(Washington, D.C.) – On March 26, 2019, the Water, Oceans and Wildlife Sub-Committee of the House Committee on Natural Resources, led by chairman Jared Huffman (CA-02), held a hearing that included H.R. 877: Modernizing the Pittman-Robertson Fund for Tomorrow’s Needs Act.
In late January 2019, Congressman Austin Scott (GA-08) introduced H.R. 877 with the bipartisan Congressional Sportsmen’s Caucus leadership Rep. Marc Veasey (TX-33), Rep. Debbie Dingell (MI-12), and Rep. Richard Hudson (NC-08). H.R. 877 would allow state fish and wildlife agencies to address the declining number of hunters by using existing funds from the Pittman-Robertson Wildlife Restoration Fund (PR) to increase hunting opportunities. H.R. 887 would also clarify that one of the purposes of these funds is to provide financial and technical assistance to the states for hunter and recreational shooter recruitment, retention, and reactivation (R3); hunter education programs; and the education of the public on the contributions that hunters and recreational shooters make toward wildlife conservation. This provides the states with the same flexibility they already have for working with anglers and boaters and for aquatic resources education work.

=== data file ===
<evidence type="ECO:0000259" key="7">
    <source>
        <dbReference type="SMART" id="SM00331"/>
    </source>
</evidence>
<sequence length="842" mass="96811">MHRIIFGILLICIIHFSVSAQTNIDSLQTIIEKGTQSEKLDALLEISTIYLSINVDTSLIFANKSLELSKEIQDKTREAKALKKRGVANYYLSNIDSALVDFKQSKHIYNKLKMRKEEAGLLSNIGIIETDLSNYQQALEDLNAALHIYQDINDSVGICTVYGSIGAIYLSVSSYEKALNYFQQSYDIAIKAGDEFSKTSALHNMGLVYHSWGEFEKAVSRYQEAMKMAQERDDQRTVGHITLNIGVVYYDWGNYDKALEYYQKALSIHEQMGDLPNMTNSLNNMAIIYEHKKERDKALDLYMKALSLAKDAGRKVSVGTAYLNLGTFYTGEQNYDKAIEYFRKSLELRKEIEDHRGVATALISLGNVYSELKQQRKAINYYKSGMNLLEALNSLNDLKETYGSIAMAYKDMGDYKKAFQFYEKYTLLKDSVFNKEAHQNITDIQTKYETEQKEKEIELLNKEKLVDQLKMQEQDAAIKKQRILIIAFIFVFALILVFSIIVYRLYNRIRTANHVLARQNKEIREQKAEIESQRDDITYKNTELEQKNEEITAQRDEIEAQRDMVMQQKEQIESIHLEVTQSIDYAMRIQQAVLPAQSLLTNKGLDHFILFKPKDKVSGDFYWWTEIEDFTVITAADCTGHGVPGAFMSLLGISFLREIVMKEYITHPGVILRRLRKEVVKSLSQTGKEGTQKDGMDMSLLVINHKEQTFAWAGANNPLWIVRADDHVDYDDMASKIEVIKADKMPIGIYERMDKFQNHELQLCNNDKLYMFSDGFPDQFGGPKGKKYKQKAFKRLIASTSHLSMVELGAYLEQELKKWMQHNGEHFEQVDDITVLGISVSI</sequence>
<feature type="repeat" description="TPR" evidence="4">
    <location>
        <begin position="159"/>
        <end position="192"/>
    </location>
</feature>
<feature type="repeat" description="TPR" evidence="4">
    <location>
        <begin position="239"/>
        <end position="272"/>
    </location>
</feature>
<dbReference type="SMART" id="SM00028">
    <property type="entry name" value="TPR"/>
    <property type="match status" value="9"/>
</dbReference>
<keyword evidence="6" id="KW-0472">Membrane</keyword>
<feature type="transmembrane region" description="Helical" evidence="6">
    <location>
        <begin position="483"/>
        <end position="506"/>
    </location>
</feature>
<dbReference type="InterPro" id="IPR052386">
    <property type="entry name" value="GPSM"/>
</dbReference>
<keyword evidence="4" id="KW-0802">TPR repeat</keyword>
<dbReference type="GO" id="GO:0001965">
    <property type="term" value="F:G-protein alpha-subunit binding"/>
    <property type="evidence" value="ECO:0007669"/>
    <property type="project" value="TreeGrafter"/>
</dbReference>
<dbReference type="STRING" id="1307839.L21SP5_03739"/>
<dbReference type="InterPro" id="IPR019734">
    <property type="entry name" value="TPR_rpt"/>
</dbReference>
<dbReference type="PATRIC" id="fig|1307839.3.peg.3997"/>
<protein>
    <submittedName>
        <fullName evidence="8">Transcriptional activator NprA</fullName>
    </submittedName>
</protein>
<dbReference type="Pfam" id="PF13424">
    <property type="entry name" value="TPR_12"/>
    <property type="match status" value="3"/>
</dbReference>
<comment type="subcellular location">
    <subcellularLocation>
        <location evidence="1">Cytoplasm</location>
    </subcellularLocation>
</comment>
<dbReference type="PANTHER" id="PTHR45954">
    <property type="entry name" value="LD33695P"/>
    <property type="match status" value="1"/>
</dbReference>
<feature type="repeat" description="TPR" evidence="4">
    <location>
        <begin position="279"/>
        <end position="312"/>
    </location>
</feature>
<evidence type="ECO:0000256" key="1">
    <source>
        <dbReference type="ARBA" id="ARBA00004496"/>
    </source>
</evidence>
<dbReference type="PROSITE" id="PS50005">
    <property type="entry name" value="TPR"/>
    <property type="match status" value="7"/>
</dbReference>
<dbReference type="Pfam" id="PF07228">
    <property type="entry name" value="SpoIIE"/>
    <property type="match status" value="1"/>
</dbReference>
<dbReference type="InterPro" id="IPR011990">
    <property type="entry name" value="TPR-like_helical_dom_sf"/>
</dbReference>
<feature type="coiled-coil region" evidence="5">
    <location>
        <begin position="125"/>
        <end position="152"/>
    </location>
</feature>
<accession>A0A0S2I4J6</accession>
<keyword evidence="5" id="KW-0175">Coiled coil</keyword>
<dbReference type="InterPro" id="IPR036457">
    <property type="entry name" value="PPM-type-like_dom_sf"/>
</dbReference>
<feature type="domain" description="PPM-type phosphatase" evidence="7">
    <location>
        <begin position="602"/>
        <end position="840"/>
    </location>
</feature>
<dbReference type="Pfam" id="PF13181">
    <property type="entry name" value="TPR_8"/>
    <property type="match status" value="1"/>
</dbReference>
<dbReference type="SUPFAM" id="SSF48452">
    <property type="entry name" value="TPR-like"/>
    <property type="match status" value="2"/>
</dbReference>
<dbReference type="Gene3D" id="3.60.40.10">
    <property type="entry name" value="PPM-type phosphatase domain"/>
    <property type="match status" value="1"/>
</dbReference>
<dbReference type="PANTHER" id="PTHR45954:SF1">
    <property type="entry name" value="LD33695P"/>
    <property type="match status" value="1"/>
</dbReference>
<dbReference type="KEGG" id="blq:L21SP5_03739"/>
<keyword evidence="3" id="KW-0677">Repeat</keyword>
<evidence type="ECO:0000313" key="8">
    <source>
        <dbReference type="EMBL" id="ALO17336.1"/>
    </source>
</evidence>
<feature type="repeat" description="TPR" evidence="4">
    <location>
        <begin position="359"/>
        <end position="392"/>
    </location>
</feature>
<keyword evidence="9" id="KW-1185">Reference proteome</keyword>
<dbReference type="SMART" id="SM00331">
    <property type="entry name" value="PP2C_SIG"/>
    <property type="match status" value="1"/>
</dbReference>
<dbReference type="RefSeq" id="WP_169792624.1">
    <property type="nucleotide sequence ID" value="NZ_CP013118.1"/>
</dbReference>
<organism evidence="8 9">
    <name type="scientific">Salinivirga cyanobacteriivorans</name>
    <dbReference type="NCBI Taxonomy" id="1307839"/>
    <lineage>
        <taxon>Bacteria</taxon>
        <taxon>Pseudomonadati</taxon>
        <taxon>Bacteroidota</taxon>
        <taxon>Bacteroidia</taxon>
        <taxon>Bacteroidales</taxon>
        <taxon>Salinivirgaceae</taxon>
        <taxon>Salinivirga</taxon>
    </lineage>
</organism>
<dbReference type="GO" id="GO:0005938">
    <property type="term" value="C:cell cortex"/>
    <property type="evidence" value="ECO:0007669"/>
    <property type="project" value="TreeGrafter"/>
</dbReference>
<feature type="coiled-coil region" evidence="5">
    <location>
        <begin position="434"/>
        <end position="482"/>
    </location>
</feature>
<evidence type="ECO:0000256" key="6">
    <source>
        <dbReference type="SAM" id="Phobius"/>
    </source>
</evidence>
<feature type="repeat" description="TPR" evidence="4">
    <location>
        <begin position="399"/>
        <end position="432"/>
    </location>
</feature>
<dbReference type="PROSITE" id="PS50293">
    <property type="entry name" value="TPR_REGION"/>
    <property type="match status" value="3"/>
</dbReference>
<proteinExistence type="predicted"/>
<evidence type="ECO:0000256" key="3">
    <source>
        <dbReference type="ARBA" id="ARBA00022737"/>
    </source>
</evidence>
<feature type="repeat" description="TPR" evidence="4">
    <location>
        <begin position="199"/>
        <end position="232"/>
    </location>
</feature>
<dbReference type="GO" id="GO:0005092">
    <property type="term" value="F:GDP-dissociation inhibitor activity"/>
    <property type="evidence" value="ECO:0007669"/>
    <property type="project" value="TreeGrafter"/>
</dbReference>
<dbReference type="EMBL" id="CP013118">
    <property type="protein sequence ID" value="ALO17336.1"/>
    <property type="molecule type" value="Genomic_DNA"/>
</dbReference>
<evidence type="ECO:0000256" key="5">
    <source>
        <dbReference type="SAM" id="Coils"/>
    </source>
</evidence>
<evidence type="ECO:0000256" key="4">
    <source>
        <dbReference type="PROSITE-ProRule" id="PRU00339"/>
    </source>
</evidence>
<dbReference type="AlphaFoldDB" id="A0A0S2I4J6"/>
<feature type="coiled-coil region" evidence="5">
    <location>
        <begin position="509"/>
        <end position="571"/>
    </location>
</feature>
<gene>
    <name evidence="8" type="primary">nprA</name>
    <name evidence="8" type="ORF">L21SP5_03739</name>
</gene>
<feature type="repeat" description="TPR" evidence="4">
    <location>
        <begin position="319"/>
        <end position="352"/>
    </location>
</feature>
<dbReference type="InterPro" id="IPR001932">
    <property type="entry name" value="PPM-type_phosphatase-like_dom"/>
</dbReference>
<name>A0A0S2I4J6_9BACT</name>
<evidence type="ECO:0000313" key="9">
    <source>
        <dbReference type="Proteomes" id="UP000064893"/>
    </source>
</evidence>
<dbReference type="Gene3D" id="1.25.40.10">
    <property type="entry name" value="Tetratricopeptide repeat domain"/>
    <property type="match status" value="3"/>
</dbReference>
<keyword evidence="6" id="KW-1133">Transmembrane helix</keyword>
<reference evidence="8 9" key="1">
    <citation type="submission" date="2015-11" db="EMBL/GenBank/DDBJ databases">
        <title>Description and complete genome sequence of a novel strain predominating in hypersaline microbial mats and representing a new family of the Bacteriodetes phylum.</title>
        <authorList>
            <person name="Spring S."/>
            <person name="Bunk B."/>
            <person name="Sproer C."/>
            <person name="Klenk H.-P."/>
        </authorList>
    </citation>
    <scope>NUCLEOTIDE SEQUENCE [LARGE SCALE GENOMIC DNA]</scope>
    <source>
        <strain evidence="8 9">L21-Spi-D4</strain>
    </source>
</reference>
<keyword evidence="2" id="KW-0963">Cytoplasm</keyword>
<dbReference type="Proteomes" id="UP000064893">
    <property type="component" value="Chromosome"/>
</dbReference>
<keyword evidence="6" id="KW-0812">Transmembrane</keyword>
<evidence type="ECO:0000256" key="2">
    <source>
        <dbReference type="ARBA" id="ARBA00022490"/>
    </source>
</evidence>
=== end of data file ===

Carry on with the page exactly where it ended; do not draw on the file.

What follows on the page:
Present to testify during the hearing on H.R. 887 was Nick Pinizzotto, CEO and President of the National Deer Alliance. “With no new taxes, this bill simply provides much-needed flexibility for state fish and wildlife agencies,” Pinizzotto stated in his testimony, “The collective hunting and conservation community considers PR Modernization flexibility essential in stabilizing finances for state wildlife agencies tasked with conserving fish and wildlife with constricted budgets due to dwindling hunter participation.”
For nearly 80 years, sportsmen and women have been the driving force for conservation funding in the United States to the tune of over $11 billion through excise taxes placed on archery equipment, firearms, ammunition and other items. This funding program has unquestionably served as the life-blood for wildlife and habitat conservation in this nation since 1937.
The passage of H.R. 877 would be the first step forward to permit state fish and wildlife agencies, and the collective hunting and conservation community, to address participation rates in hunting and to work to ensure that agencies maintain their capacity to manage America’s wildlife and natural resources now, and into the future.
Pinizzotto concluded, “It is simply the right thing to do, and the right time to do it.”
Hopefully, H.R. 877 will be considered by the full House Natural Resources Committee in the coming weeks.